The Practice Impact of Electronic Health Record System Implementation Within a Large Multispecialty Ophthalmic Practice

JAMA Ophthalmol. 2015 Jun;133(6):668-74. doi: 10.1001/jamaophthalmol.2015.0457.


Importance: Given the lack of previous reports examining the impact of electronic health record (EHR) system migration in ophthalmology, a study evaluating the practice and economic effect of implementing an EHR into an ophthalmic practice is warranted.

Objective: To examine the clinical and economic impact of EHR system implementation into a large multispecialty ophthalmic practice.

Design, setting, and participants: A retrospective case-control study was conducted comparing the pre-EHR and post-EHR time periods at the Cole Eye Institute, Cleveland, Ohio. Eight months were spent prior to implementation personalizing and customizing the system to enable advanced charting functions (July 1, 2011, to March 1, 2012). The periods were compared regarding total revenue, total visit volume, revenue per visit, coding volumes, and the number of diagnostic tests and procedures performed. In addition, the total costs of the EHR implementation and the expected return in EHR incentive payments were evaluated. Data analysis was performed from April 1, 2011, through April 5, 2013.

Main outcomes and measures: Net revenue, patient volume, revenue to volume ratio, diagnostic and procedure volume, capital and implementation costs, EHR incentive payments received, and coding volumes (including eye and evaluation and management [E/M] codes).

Results: A total of 28,161 patient encounters were identified (13,969 in the pre-EHR period and 14,191 in the post-EHR period). No significant change was identified with total net fiscal revenue between the periods (median, -$44,372 per month; 25th to 75th interquartile range [IQR], -$103,850 to $83,126; P = .42). No significant change in patient volume (median, +217.0; IQR, -511.5 to 812.0; P = .57) or revenue per visit volume (median, -$7; IQR, -$9 to -$1; P = .20) was identified. The volume of diagnostic tests and procedures billed was unchanged after conversion (median, +93; IQR, -20 to 235; P = .13). Overall use of eye codes declined (-15.7%) and use of E/M codes increased (14.7%) following EHR implementation (P < .001). The composition of eye codes showed a 2% change toward comprehensive codes over intermediate codes after implementation, but only the composition of new E/M codes increased (42.6%) (P < .001 for both values). Total capital costs amounted to $1,571,864, and personnel costs amounted to $1,514,334. A cumulative amount of $983,103 from meaningful use attestation is expected by 2016.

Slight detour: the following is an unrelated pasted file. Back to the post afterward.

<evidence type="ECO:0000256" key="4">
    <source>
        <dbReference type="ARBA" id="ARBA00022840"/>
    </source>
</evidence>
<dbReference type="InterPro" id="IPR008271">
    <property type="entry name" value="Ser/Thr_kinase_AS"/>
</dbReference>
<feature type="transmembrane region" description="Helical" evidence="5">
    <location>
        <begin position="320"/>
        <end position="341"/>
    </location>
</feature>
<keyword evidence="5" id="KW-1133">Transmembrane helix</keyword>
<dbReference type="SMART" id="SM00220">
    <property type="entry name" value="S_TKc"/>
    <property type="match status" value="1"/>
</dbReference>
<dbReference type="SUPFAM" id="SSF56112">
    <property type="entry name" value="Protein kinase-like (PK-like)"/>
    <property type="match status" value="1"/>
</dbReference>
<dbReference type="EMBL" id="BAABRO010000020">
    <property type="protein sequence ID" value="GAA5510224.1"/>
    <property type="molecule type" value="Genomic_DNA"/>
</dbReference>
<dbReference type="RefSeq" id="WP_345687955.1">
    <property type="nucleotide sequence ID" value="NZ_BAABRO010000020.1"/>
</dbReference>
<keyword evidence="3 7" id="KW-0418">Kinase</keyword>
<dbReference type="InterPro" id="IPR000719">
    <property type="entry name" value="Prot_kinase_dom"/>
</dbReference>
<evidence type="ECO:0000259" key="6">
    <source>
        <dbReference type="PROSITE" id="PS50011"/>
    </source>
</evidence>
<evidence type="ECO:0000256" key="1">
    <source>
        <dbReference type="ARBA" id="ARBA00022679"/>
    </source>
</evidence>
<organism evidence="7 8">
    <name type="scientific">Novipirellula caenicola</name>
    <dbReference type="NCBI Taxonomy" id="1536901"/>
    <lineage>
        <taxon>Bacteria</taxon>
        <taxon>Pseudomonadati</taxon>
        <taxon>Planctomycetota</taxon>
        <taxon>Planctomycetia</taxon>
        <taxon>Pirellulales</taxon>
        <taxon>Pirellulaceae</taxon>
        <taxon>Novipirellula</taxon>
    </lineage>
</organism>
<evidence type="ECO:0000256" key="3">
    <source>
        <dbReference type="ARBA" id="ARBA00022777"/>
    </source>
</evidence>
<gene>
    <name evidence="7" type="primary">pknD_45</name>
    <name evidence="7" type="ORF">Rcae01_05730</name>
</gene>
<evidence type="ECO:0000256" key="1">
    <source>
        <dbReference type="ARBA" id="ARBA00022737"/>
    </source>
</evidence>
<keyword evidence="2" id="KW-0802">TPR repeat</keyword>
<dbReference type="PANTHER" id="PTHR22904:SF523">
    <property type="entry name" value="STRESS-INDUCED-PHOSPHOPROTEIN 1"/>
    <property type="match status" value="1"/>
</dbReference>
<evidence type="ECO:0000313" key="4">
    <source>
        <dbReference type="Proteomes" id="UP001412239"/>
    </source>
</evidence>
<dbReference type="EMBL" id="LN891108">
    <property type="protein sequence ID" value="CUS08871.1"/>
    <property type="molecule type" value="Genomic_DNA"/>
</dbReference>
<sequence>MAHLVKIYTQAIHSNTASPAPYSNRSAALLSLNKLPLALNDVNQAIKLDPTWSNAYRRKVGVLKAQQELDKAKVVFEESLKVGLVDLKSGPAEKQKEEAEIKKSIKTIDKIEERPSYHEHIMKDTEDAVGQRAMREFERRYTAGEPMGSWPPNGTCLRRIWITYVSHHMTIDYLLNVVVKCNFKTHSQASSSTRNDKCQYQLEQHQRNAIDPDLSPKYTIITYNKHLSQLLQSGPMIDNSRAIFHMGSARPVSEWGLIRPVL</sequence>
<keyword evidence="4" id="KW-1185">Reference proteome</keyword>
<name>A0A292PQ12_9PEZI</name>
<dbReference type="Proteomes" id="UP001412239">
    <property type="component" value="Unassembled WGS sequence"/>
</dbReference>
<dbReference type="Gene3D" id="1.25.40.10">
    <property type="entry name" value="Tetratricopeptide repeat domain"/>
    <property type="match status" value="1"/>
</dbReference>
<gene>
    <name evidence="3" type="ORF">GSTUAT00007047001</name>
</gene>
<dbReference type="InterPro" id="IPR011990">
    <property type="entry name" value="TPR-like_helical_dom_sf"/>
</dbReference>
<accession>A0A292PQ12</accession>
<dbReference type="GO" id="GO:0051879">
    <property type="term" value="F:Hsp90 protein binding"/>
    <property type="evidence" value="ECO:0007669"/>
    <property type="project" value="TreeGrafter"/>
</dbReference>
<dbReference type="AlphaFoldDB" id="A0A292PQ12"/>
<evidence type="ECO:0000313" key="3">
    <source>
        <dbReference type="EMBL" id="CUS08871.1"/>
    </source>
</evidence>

Conclusions and relevance: The analyses conducted in this study did not identify significant differences in revenue or productivity following EHR conversion in this clinical setting. The EHR incentive payments did not offset costs of implementation.

Publication types

  • Research Support, Non-U.S. Gov't

MeSH terms

  • Ambulatory Care / economics
  • Ambulatory Care / organization & administration
  • Case-Control Studies
  • Efficiency, Organizational / economics
  • Electronic Health Records / economics*
  • Electronic Health Records / organization & administration
  • Health Plan Implementation / economics*
  • Health Services Research
  • Humans
  • Insurance, Health, Reimbursement / economics
  • Medicine*
  • Ohio
  • Ophthalmology / economics*
  • Organizational Innovation
  • Professional Practice / economics*
  • Retrospective Studies